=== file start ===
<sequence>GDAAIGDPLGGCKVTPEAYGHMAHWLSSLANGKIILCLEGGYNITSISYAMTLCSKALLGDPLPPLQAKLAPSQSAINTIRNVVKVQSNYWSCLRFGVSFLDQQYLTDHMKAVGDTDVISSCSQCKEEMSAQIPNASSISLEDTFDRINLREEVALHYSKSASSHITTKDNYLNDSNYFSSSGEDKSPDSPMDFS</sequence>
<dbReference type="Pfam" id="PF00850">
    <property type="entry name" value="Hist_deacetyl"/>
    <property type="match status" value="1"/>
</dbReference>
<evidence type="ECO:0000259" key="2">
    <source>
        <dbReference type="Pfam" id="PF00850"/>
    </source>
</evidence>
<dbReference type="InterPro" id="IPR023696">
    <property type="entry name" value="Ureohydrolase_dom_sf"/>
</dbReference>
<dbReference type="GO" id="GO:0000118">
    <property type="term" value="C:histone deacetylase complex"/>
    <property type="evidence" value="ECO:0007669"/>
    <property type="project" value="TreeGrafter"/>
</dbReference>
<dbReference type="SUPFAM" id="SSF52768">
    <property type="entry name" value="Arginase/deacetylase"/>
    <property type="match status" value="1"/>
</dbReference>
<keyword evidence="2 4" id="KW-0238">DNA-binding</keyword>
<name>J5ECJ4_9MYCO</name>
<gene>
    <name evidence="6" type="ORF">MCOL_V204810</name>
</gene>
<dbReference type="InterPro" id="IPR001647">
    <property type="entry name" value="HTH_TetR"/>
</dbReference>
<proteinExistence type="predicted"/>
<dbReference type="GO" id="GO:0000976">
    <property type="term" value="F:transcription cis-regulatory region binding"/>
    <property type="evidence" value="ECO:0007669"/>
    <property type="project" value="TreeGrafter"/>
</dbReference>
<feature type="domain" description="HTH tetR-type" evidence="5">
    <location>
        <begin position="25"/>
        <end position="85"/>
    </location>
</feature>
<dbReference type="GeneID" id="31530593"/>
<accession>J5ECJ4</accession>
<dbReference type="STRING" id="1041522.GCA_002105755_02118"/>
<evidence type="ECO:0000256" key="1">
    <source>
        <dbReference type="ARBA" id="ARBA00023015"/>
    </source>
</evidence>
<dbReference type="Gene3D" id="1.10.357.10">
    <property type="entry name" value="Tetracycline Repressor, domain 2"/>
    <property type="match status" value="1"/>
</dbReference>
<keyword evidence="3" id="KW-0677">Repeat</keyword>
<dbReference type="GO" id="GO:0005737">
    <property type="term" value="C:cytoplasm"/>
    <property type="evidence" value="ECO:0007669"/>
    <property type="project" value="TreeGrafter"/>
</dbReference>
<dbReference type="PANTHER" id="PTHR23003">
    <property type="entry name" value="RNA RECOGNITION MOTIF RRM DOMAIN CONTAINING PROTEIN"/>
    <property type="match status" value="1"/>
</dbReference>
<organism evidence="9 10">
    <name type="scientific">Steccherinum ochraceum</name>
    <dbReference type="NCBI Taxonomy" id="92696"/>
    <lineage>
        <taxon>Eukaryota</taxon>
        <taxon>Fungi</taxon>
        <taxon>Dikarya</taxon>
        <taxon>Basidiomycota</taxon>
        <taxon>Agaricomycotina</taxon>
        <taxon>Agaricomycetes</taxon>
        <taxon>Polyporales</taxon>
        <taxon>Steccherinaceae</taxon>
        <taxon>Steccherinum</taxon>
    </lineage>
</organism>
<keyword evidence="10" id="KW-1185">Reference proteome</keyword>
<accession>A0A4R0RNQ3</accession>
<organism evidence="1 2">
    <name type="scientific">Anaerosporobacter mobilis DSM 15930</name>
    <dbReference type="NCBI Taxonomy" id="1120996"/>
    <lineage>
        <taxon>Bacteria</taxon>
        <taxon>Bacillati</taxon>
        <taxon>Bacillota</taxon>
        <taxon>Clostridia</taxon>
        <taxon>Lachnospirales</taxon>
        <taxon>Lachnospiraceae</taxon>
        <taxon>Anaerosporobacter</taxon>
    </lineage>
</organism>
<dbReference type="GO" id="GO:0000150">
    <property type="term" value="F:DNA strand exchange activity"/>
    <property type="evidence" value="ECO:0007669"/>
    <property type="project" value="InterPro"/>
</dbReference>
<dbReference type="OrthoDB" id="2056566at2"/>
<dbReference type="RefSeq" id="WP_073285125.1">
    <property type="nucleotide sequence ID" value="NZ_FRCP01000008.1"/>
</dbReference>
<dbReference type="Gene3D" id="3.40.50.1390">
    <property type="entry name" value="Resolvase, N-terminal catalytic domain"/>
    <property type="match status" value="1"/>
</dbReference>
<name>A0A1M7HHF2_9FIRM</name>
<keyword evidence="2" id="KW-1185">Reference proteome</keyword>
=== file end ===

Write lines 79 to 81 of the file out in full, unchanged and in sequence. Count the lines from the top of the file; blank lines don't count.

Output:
</organism>
<keyword evidence="10" id="KW-1185">Reference proteome</keyword>
<accession>A0A4R0RNQ3</accession>